I've got another 8kva genset on backorder at the moment, and apparently it is RCD protected without the need for earthing. I do not know how this is achieved, but we will be testing it, and if it proves to be successful I'll sleep better at night. We use gensets constantly and I am always aware of the potential danger associated with them.
Plastic framed gensets like tourists use are potentially much safer in this regard simply because they are shrouded in a non conductive material.
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Follow Up By: Bonz (Vic) - Saturday, Apr 09, 2011 at 08:56

Saturday, Apr 09, 2011 at 08:56
gbc, the real danger isnt the frame of the gen-set, but use of tools, extension leads etc. If the gen set frame is earthed, then the voltage it produces is referenced to the earth/ground. If someone hooks up an incorrectly wired lead then any tool connected to it that it not double insulated (which is rare these days) will be "alive" with reference to the ground, and someone holding it can get a shock.

An earthed gen set is safer than a non earthed one as not only is the gen set equipotential but it is also equipotential to the ground/earth. But its only the gen set that is safer.

The RCD works by measuring the current in the active and the neutral and summating them. If there is a residual (or leakage), i.e. one is greater than the other, the RCD trips. The leakage is usually used by the person getting the electric shock.
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Follow Up By: KenInPerth - Saturday, Apr 09, 2011 at 11:47

Saturday, Apr 09, 2011 at 11:47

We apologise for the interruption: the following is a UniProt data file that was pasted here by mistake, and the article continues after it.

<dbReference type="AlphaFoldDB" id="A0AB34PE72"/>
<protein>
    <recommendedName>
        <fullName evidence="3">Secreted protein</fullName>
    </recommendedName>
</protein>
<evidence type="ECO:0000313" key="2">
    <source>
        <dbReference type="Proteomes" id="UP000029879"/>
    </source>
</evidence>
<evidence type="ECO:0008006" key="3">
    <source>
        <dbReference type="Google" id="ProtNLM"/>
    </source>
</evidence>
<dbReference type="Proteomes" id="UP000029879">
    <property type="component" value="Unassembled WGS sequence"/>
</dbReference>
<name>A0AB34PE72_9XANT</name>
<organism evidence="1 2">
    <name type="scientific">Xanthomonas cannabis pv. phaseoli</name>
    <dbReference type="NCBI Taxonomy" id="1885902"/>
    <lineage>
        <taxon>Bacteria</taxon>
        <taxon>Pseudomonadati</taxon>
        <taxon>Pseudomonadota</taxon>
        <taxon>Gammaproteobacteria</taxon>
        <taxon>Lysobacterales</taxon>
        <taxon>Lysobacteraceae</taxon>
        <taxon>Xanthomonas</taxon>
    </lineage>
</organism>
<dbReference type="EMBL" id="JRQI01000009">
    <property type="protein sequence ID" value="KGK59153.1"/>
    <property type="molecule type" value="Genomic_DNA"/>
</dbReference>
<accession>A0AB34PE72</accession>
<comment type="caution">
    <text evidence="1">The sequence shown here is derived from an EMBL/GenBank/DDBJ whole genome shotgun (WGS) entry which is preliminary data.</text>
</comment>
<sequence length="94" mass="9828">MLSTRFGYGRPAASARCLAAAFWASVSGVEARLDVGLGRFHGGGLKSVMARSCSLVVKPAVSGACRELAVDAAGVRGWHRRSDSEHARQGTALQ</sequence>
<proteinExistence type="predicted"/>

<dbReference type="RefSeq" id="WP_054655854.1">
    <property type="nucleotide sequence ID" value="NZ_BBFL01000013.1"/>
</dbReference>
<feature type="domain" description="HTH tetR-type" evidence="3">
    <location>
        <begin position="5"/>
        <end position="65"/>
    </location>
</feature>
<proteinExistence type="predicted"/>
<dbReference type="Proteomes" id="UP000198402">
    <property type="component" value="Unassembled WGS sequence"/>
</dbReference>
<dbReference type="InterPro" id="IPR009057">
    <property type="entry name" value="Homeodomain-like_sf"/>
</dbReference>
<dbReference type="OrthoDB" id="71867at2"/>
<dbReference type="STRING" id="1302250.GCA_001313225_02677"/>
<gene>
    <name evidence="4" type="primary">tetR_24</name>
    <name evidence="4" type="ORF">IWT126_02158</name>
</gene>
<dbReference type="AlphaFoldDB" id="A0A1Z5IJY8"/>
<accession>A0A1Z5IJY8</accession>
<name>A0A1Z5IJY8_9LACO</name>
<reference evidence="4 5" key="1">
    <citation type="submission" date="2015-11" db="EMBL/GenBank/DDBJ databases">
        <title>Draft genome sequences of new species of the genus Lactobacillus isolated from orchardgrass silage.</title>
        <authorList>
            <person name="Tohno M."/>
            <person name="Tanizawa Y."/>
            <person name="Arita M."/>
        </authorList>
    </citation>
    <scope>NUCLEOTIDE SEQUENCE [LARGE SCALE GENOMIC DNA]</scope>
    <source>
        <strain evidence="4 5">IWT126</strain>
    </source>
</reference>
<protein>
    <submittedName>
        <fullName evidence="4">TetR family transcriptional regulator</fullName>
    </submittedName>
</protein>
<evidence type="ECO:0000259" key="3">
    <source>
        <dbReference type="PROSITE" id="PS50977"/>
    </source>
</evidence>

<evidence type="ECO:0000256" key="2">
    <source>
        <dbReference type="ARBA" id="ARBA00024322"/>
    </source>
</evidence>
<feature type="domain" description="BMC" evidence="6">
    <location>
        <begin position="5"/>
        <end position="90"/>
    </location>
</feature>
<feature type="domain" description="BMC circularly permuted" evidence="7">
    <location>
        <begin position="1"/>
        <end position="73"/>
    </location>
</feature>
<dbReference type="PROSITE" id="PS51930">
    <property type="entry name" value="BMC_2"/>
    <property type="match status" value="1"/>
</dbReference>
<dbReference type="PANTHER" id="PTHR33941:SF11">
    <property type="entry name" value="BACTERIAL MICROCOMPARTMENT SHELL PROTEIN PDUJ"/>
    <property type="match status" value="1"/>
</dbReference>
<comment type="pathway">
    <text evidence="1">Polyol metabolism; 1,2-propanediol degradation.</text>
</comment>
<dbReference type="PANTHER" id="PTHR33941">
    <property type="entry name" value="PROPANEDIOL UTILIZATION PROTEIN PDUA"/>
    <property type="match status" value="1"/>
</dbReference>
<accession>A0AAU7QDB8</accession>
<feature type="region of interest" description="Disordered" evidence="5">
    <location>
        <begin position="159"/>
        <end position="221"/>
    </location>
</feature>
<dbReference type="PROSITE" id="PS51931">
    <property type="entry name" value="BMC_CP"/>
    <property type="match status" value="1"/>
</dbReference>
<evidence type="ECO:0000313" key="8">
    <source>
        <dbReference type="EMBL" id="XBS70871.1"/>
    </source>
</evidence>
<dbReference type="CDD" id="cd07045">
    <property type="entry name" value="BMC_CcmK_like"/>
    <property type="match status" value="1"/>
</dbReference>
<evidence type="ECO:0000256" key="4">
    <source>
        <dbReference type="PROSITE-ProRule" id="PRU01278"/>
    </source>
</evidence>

For an RCD to work on a Gen Set such as GBC is waiting for I can only assume they have tied one line to the Earth pin of the supply sockets so the whole system has an Earth reference (in other words it is not a floating system any more but a MAN system like house wiring).

All the RCD's I know about rely on an imbalance of current as Bonz indicates - as long as the same current is flowing in both lines (call them L1 and L2 rather than active and neutral) then the RCD will not trip.

For it to trip there has to be a leakage to a 3rd reference point (the Earth in a house system) such that if you get between the Active in a normal house and you are sufficiently in contact with the Earth (be it the metal case of an appliance or bare feet on the floor) you will cause an imbalance in the current in one line as some of the current is flowing through you to Earth and not going back the neutral line to the source. Hence the RCD will trip due to the imbalance. Think of it as a water pipe with a leak along the way - what you are pumping into the pipe is not what is coming out the other end as you are losing some water along the way to a 3rd point - the ground.

HOWEVER if you get yourself directly between the active and the neutral wires and you are isolated or well insulated from Earth, you will not trip the RCD as there is no "leakage" to Earth. All the current flowing will pass through your body from the active to the neutral and the amount of current in both lines will be the same - there is no imbalance as there is no "leakage" to Earth.